I think as long as you are careful it shouldn't be a problem but the a7R II shaker is so strong that I haven't needed to clean it yet.  Liquid cleaning puts some force on the sensor too but doesn't add a tug motion so it might be a little safer but liquid clening to me is a last resort for liquid contamination such as oils or gels and should rarely be needed.  Gelstick on the other hand is a better clearer for particulate and not as effective on oils (although it can still work on those too).  

Do note that the Sony SLT cameras have had IBIS for a long time and many are cleaning them successfully with the gelstick.
 

by sdaconsulting on Wed Sep 16, 2015 3:31 pm
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With my SLTs I generally just use dusting air cans to remove dust from my sensor (carefully though!) and wet clean (100% methanol) when something is sticking to the sensor.
Matthew Cromer
 

by E.J. Peiker on Wed Sep 16, 2015 4:12 pm
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sdaconsulting wrote:
With my SLTs I generally just use dusting air cans to remove dust from my sensor (carefully though!) and wet clean (100% methanol) when something is sticking to the sensor.


You do realize that the propelant in those is oil based and if you get that on the sensor, you might destroy the sensor filter.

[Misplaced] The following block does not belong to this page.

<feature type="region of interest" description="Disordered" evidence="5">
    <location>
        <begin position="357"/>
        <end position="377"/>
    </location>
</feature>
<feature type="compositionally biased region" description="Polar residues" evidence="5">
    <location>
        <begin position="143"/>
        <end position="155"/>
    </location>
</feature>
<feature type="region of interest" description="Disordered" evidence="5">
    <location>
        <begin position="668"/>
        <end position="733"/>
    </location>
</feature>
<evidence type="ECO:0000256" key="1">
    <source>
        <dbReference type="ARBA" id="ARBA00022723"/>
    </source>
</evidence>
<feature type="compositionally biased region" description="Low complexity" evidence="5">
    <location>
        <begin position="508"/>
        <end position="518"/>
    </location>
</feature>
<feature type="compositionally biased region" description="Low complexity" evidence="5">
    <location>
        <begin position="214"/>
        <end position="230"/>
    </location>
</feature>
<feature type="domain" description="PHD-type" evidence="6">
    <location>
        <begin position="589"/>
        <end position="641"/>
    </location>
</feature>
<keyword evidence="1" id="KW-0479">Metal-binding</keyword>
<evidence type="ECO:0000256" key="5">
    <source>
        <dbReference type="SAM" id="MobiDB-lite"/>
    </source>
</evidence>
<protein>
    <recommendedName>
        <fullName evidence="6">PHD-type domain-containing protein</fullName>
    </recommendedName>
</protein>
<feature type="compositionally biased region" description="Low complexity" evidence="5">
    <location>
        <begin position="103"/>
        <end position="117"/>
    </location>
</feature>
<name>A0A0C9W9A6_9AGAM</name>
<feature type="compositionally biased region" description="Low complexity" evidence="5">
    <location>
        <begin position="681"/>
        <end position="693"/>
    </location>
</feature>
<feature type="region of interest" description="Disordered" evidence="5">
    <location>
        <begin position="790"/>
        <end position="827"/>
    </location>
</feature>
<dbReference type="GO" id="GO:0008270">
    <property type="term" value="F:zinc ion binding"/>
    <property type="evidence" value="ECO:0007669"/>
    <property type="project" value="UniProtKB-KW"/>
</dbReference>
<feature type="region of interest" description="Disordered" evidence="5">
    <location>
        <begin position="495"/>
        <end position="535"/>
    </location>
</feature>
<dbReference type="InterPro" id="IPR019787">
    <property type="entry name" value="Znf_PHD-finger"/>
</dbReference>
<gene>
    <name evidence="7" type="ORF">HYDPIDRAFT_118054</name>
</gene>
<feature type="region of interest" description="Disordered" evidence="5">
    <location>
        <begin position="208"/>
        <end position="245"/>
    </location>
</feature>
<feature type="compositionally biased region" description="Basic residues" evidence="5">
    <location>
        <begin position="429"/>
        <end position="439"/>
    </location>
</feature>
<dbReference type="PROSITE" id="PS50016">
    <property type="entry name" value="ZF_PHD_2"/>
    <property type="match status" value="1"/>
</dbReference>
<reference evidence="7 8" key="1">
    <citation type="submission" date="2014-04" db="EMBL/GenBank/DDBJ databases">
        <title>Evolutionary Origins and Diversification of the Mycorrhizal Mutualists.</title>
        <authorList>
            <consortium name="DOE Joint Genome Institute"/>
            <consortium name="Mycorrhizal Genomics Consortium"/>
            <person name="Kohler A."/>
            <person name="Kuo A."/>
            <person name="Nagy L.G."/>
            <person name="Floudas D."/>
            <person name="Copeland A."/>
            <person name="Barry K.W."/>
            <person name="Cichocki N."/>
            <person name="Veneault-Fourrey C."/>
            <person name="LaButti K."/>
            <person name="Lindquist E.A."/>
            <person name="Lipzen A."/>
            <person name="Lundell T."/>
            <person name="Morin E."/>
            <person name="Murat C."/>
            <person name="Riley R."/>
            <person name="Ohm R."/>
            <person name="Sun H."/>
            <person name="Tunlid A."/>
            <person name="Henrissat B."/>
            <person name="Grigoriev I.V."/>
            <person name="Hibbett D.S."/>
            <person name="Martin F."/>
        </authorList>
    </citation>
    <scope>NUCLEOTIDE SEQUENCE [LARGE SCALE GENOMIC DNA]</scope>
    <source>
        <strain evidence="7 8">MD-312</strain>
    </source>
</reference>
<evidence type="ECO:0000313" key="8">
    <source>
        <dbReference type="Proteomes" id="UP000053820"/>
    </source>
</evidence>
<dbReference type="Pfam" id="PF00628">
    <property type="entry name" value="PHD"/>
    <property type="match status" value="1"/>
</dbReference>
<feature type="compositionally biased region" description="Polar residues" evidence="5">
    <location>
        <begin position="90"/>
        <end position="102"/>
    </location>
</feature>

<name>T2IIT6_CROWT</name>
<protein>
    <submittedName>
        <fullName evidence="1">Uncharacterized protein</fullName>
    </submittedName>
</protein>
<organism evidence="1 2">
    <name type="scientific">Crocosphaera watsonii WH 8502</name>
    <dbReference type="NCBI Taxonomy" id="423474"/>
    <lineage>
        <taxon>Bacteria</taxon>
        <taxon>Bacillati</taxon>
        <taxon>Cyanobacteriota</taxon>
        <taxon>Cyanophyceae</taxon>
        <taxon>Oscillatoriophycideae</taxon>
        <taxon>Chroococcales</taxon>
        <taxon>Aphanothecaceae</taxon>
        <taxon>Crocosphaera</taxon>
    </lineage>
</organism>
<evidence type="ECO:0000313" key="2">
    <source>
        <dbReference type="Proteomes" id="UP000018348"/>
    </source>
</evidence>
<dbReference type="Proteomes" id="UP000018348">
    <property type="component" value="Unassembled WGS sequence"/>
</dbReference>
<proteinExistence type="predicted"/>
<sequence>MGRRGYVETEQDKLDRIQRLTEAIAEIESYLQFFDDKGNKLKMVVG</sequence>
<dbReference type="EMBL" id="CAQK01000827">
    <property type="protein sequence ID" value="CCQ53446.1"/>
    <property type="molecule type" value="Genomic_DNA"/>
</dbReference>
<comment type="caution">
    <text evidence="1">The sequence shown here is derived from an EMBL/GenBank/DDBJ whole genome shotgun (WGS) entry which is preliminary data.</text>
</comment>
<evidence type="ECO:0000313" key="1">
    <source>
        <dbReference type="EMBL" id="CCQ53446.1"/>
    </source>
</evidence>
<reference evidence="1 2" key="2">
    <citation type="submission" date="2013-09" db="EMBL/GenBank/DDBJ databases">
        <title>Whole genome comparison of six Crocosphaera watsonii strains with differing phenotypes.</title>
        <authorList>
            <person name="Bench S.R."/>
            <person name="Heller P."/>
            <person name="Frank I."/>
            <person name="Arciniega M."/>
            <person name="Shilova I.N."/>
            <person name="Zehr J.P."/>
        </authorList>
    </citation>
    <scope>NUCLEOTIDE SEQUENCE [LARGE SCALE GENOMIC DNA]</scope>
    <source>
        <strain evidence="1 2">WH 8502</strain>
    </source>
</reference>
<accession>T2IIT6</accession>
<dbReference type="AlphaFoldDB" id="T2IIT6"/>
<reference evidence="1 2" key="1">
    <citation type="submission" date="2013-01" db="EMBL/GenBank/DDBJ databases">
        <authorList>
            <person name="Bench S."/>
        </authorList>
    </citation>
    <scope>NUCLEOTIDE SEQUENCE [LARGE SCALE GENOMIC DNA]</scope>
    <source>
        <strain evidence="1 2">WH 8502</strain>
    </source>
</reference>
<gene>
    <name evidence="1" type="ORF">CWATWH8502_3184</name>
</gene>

This is from Canon:
Do not use cans of compressed air for cleaning the inside of your camera. The air-jet is often very powerful and can damage delicate mechanisms if used to close. Also, some compressed air can used an inert propellant and this can condense onto the sensor to leave marks – the very thing you are trying to avoid!

From HowToGeek:
You must not use canned air in place of a the Rocket Air Blaster we recommend. You’ll coat your sensor will all the nasty lubricants and propellants that are in the can of compressed air, and the resulting mess will be agony to clean up. The Rocket Air Blaster we recommend is specifically designed for cleaning electronics and has a filter on the air intake so that you’re blasting clean and contaminant free air out of the nozzle.

You can find dozens of articles all saying not to do it.

But, lets not turn this into a sensor cleaning thread ;)  If we want to start a seperate topic on sensor cleaning, please feel free to do so
 

by Mike in O on Wed Sep 16, 2015 4:32 pm
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E.J. Peiker wrote:
scorless wrote:
Thanks EJ for the great review. I own the camera and so far have enjoyed it but have learned your technique needs to be really good. This camera is not very forgiving with sloppy technique.

Are you still using the gel sticks to clean the sensor? Some are saying not to use them because of the in body stabilization. Any issues with liquid cleanings?

Thanks

I think as long as you are careful it shouldn't be a problem but the a7R II shaker is so strong that I haven't needed to clean it yet.  Liquid cleaning puts some force on the sensor too but doesn't add a tug motion so it might be a little safer but liquid clening to me is a last resort for liquid contamination such as oils or gels and should rarely be needed.  Gelstick on the other hand is a better clearer for particulate and not as effective on oils (although it can still work on those too).  

Do note that the Sony SLT cameras have had IBIS for a long time and many are cleaning them successfully with the gelstick.

One thing needs to be emphasized with gel sticks is that you have a special one made for Sony.